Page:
Corporate profits

Fear surrounding corporate earnings is exaggerated

Goldman Sachs says investors are increasingly wary of tight corporate profit margins.

Company response: Don’t worry.

The measure in question is National Income and Product Accounts (NIPA) profit margin – a data calculated by the government which fell to 10.6% in the first quarter of 2017, against 12.3% two years earlier.

Goldman says this has caught traders’ attention and made some skeptical of what has always been the main driver of stock market gains: earnings growth. But the data isn’t as bad as it looks on closer examination.

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S&P 500 margins look more robust than those of their NIPA peers.

Goldman Sachs


First and foremost, the NIPA figure includes private companies in addition to their public counterparts. It also measures smaller companies, which tend to be less profitable and have no effect on major stock indexes, Goldman says.

The company also points out that NIPA earnings are more heavily skewed towards sectors such as legal and medical services, away from the high-margin tech companies that rule the world. S&P500 and dictate so many vast exchanges.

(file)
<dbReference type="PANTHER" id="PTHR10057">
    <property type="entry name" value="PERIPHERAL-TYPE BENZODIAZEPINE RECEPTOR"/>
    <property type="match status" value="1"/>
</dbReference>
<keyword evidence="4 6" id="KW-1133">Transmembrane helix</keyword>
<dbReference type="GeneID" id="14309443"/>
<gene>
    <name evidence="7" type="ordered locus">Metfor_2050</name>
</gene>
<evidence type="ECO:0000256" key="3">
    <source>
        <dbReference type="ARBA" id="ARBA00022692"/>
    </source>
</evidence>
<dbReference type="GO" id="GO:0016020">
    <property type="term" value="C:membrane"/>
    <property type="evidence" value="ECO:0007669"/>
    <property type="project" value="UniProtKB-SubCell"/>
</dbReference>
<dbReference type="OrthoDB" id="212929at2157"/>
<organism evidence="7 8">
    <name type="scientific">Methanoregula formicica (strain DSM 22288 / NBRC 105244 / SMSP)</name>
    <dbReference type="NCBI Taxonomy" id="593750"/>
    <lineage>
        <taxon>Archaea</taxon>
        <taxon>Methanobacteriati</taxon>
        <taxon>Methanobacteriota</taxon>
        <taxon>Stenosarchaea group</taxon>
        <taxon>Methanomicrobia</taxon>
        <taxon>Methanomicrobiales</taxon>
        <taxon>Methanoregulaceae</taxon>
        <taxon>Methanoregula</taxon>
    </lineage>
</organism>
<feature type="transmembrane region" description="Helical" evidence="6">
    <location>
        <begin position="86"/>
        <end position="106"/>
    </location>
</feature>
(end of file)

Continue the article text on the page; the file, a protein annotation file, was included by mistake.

“Underlying profitability in US corporate stocks appears healthy,” wrote a group of Goldman strategists led by David Kostin in a client note. “We expect S&P 500 profit margins to be roughly flat through 2018.”

For Goldman, the S&P 500’s return on equity (ROE) is a better indicator of profitability — and it appears to be in good shape. The measure improved for a third consecutive period in the first quarter, reaching 14.9%.

Another measure of corporate earnings — simple year-over-year earnings growth — is showing signs of strength. The S&P 500 is expected to increase earnings by 7.3% in the second quarter, which would mark its fourth consecutive period of expansion, according to data compiled by Bloomberg.